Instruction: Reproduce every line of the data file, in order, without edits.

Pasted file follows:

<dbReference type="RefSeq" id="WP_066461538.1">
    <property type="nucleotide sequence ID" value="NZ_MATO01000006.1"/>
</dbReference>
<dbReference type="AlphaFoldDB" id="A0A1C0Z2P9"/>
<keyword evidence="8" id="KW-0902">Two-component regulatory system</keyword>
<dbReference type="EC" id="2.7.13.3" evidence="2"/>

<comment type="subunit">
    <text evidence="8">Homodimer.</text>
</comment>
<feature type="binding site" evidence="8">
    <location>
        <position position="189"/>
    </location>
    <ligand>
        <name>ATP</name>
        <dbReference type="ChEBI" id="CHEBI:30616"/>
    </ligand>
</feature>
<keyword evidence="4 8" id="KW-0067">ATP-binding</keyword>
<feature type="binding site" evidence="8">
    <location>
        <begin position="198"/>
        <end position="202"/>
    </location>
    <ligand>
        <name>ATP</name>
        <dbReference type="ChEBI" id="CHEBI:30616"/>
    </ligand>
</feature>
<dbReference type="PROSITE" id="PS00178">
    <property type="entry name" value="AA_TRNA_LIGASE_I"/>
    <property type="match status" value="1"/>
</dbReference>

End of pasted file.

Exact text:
<dbReference type="RefSeq" id="WP_066461538.1">
    <property type="nucleotide sequence ID" value="NZ_MATO01000006.1"/>
</dbReference>
<dbReference type="AlphaFoldDB" id="A0A1C0Z2P9"/>
<keyword evidence="8" id="KW-0902">Two-component regulatory system</keyword>
<dbReference type="EC" id="2.7.13.3" evidence="2"/>

<comment type="subunit">
    <text evidence="8">Homodimer.</text>
</comment>
<feature type="binding site" evidence="8">
    <location>
        <position position="189"/>
    </location>
    <ligand>
        <name>ATP</name>
        <dbReference type="ChEBI" id="CHEBI:30616"/>
    </ligand>
</feature>
<keyword evidence="4 8" id="KW-0067">ATP-binding</keyword>
<feature type="binding site" evidence="8">
    <location>
        <begin position="198"/>
        <end position="202"/>
    </location>
    <ligand>
        <name>ATP</name>
        <dbReference type="ChEBI" id="CHEBI:30616"/>
    </ligand>
</feature>
<dbReference type="PROSITE" id="PS00178">
    <property type="entry name" value="AA_TRNA_LIGASE_I"/>
    <property type="match status" value="1"/>
</dbReference>